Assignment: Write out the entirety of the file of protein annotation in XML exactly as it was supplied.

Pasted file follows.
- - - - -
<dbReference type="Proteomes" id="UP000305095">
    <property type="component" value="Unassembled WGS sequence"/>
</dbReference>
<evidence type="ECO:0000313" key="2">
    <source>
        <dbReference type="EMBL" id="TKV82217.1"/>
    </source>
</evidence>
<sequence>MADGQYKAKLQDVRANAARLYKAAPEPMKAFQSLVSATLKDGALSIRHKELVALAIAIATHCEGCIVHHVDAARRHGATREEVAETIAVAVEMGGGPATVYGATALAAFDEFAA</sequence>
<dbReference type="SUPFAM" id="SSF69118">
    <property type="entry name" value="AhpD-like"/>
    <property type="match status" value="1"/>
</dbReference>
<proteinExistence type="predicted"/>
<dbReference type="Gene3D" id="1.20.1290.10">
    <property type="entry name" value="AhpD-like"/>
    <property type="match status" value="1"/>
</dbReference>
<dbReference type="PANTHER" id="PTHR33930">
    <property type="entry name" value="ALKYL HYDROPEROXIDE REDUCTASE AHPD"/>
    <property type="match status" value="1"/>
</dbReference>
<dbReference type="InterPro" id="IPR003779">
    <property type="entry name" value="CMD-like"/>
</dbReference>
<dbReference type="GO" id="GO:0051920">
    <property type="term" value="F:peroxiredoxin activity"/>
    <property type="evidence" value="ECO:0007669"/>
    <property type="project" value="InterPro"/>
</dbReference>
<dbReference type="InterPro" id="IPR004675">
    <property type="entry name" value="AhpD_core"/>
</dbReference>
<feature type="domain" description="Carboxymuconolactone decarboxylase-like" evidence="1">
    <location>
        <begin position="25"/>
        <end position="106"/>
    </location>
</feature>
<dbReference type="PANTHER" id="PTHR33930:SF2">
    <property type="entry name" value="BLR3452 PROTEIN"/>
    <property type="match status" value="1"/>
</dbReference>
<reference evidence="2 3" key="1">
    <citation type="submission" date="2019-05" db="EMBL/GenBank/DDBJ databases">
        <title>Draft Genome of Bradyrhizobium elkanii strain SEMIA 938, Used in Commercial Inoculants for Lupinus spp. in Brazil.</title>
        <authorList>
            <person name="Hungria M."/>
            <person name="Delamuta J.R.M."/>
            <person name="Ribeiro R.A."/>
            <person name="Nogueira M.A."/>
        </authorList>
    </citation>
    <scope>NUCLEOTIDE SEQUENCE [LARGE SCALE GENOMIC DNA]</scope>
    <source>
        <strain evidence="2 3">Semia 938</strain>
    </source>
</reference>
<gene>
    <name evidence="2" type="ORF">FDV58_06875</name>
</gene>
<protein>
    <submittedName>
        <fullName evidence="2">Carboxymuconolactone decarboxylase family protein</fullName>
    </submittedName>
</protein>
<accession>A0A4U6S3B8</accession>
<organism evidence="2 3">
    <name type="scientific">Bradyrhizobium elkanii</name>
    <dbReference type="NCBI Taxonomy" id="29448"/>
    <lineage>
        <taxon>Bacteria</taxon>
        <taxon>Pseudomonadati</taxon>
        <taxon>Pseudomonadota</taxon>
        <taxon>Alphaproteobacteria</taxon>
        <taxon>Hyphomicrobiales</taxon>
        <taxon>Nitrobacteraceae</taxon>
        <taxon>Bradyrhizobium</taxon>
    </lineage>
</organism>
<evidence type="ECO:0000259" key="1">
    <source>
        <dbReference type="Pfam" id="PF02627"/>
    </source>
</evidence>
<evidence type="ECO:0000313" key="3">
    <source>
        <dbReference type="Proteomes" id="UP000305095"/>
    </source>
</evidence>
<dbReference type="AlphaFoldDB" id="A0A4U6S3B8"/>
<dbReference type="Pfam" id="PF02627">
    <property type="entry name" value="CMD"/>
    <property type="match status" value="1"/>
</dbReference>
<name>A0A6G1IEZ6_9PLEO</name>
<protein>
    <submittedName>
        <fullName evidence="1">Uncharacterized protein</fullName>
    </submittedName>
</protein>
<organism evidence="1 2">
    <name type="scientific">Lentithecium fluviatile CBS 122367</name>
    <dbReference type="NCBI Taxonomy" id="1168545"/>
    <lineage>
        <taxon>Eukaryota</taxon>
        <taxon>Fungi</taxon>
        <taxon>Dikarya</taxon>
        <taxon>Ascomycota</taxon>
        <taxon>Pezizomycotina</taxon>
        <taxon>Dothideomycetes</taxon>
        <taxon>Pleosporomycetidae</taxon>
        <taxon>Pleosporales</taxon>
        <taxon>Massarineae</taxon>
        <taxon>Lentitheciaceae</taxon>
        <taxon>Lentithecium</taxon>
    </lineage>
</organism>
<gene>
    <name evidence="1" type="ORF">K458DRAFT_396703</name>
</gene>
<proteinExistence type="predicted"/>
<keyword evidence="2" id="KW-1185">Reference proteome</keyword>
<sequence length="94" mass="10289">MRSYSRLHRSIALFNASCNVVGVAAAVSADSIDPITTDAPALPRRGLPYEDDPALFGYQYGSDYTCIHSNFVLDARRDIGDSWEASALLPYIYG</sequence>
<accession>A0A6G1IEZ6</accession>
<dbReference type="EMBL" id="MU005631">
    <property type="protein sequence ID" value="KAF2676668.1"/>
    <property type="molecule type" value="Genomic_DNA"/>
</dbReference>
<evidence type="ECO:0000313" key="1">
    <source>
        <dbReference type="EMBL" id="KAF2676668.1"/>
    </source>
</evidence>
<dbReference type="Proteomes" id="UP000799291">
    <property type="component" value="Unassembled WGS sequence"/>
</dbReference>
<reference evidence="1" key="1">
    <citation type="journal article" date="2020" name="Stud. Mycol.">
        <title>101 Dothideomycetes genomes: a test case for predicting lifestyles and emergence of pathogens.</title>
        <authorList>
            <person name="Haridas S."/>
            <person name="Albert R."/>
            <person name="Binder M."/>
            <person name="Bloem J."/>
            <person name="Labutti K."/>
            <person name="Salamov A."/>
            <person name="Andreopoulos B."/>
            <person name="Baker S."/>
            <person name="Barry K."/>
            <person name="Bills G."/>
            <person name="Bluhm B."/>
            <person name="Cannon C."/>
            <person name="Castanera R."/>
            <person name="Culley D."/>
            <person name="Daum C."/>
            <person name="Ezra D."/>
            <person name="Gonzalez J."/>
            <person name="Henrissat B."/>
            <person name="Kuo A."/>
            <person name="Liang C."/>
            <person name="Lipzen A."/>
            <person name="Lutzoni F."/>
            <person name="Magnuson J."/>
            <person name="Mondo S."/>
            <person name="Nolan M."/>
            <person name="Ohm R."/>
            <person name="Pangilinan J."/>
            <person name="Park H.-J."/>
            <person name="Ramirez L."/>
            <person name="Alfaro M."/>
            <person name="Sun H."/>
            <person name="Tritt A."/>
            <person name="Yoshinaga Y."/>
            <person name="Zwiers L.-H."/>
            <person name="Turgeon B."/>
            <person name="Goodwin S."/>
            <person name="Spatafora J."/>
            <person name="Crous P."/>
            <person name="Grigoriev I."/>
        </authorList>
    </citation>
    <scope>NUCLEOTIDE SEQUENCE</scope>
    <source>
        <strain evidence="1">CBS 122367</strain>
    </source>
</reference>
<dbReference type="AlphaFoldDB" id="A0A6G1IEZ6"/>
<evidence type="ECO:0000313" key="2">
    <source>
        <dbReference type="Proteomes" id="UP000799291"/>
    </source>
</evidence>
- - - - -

<dbReference type="Proteomes" id="UP000305095">
    <property type="component" value="Unassembled WGS sequence"/>
</dbReference>
<evidence type="ECO:0000313" key="2">
    <source>
        <dbReference type="EMBL" id="TKV82217.1"/>
    </source>
</evidence>
<sequence>MADGQYKAKLQDVRANAARLYKAAPEPMKAFQSLVSATLKDGALSIRHKELVALAIAIATHCEGCIVHHVDAARRHGATREEVAETIAVAVEMGGGPATVYGATALAAFDEFAA</sequence>
<dbReference type="SUPFAM" id="SSF69118">
    <property type="entry name" value="AhpD-like"/>
    <property type="match status" value="1"/>
</dbReference>
<proteinExistence type="predicted"/>
<dbReference type="Gene3D" id="1.20.1290.10">
    <property type="entry name" value="AhpD-like"/>
    <property type="match status" value="1"/>
</dbReference>
<dbReference type="PANTHER" id="PTHR33930">
    <property type="entry name" value="ALKYL HYDROPEROXIDE REDUCTASE AHPD"/>
    <property type="match status" value="1"/>
</dbReference>
<dbReference type="InterPro" id="IPR003779">
    <property type="entry name" value="CMD-like"/>
</dbReference>
<dbReference type="GO" id="GO:0051920">
    <property type="term" value="F:peroxiredoxin activity"/>
    <property type="evidence" value="ECO:0007669"/>
    <property type="project" value="InterPro"/>
</dbReference>
<dbReference type="InterPro" id="IPR004675">
    <property type="entry name" value="AhpD_core"/>
</dbReference>
<feature type="domain" description="Carboxymuconolactone decarboxylase-like" evidence="1">
    <location>
        <begin position="25"/>
        <end position="106"/>
    </location>
</feature>
<dbReference type="PANTHER" id="PTHR33930:SF2">
    <property type="entry name" value="BLR3452 PROTEIN"/>
    <property type="match status" value="1"/>
</dbReference>
<reference evidence="2 3" key="1">
    <citation type="submission" date="2019-05" db="EMBL/GenBank/DDBJ databases">
        <title>Draft Genome of Bradyrhizobium elkanii strain SEMIA 938, Used in Commercial Inoculants for Lupinus spp. in Brazil.</title>
        <authorList>
            <person name="Hungria M."/>
            <person name="Delamuta J.R.M."/>
            <person name="Ribeiro R.A."/>
            <person name="Nogueira M.A."/>
        </authorList>
    </citation>
    <scope>NUCLEOTIDE SEQUENCE [LARGE SCALE GENOMIC DNA]</scope>
    <source>
        <strain evidence="2 3">Semia 938</strain>
    </source>
</reference>
<gene>
    <name evidence="2" type="ORF">FDV58_06875</name>
</gene>
<protein>
    <submittedName>
        <fullName evidence="2">Carboxymuconolactone decarboxylase family protein</fullName>
    </submittedName>
</protein>
<accession>A0A4U6S3B8</accession>
<organism evidence="2 3">
    <name type="scientific">Bradyrhizobium elkanii</name>
    <dbReference type="NCBI Taxonomy" id="29448"/>
    <lineage>
        <taxon>Bacteria</taxon>
        <taxon>Pseudomonadati</taxon>
        <taxon>Pseudomonadota</taxon>
        <taxon>Alphaproteobacteria</taxon>
        <taxon>Hyphomicrobiales</taxon>
        <taxon>Nitrobacteraceae</taxon>
        <taxon>Bradyrhizobium</taxon>
    </lineage>
</organism>
<evidence type="ECO:0000259" key="1">
    <source>
        <dbReference type="Pfam" id="PF02627"/>
    </source>
</evidence>
<evidence type="ECO:0000313" key="3">
    <source>
        <dbReference type="Proteomes" id="UP000305095"/>
    </source>
</evidence>
<dbReference type="AlphaFoldDB" id="A0A4U6S3B8"/>
<dbReference type="Pfam" id="PF02627">
    <property type="entry name" value="CMD"/>
    <property type="match status" value="1"/>
</dbReference>
<name>A0A6G1IEZ6_9PLEO</name>
<protein>
    <submittedName>
        <fullName evidence="1">Uncharacterized protein</fullName>
    </submittedName>
</protein>
<organism evidence="1 2">
    <name type="scientific">Lentithecium fluviatile CBS 122367</name>
    <dbReference type="NCBI Taxonomy" id="1168545"/>
    <lineage>
        <taxon>Eukaryota</taxon>
        <taxon>Fungi</taxon>
        <taxon>Dikarya</taxon>
        <taxon>Ascomycota</taxon>
        <taxon>Pezizomycotina</taxon>
        <taxon>Dothideomycetes</taxon>
        <taxon>Pleosporomycetidae</taxon>
        <taxon>Pleosporales</taxon>
        <taxon>Massarineae</taxon>
        <taxon>Lentitheciaceae</taxon>
        <taxon>Lentithecium</taxon>
    </lineage>
</organism>
<gene>
    <name evidence="1" type="ORF">K458DRAFT_396703</name>
</gene>
<proteinExistence type="predicted"/>
<keyword evidence="2" id="KW-1185">Reference proteome</keyword>
<sequence length="94" mass="10289">MRSYSRLHRSIALFNASCNVVGVAAAVSADSIDPITTDAPALPRRGLPYEDDPALFGYQYGSDYTCIHSNFVLDARRDIGDSWEASALLPYIYG</sequence>
<accession>A0A6G1IEZ6</accession>
<dbReference type="EMBL" id="MU005631">
    <property type="protein sequence ID" value="KAF2676668.1"/>
    <property type="molecule type" value="Genomic_DNA"/>
</dbReference>
<evidence type="ECO:0000313" key="1">
    <source>
        <dbReference type="EMBL" id="KAF2676668.1"/>
    </source>
</evidence>
<dbReference type="Proteomes" id="UP000799291">
    <property type="component" value="Unassembled WGS sequence"/>
</dbReference>
<reference evidence="1" key="1">
    <citation type="journal article" date="2020" name="Stud. Mycol.">
        <title>101 Dothideomycetes genomes: a test case for predicting lifestyles and emergence of pathogens.</title>
        <authorList>
            <person name="Haridas S."/>
            <person name="Albert R."/>
            <person name="Binder M."/>
            <person name="Bloem J."/>
            <person name="Labutti K."/>
            <person name="Salamov A."/>
            <person name="Andreopoulos B."/>
            <person name="Baker S."/>
            <person name="Barry K."/>
            <person name="Bills G."/>
            <person name="Bluhm B."/>
            <person name="Cannon C."/>
            <person name="Castanera R."/>
            <person name="Culley D."/>
            <person name="Daum C."/>
            <person name="Ezra D."/>
            <person name="Gonzalez J."/>
            <person name="Henrissat B."/>
            <person name="Kuo A."/>
            <person name="Liang C."/>
            <person name="Lipzen A."/>
            <person name="Lutzoni F."/>
            <person name="Magnuson J."/>
            <person name="Mondo S."/>
            <person name="Nolan M."/>
            <person name="Ohm R."/>
            <person name="Pangilinan J."/>
            <person name="Park H.-J."/>
            <person name="Ramirez L."/>
            <person name="Alfaro M."/>
            <person name="Sun H."/>
            <person name="Tritt A."/>
            <person name="Yoshinaga Y."/>
            <person name="Zwiers L.-H."/>
            <person name="Turgeon B."/>
            <person name="Goodwin S."/>
            <person name="Spatafora J."/>
            <person name="Crous P."/>
            <person name="Grigoriev I."/>
        </authorList>
    </citation>
    <scope>NUCLEOTIDE SEQUENCE</scope>
    <source>
        <strain evidence="1">CBS 122367</strain>
    </source>
</reference>
<dbReference type="AlphaFoldDB" id="A0A6G1IEZ6"/>
<evidence type="ECO:0000313" key="2">
    <source>
        <dbReference type="Proteomes" id="UP000799291"/>
    </source>
</evidence>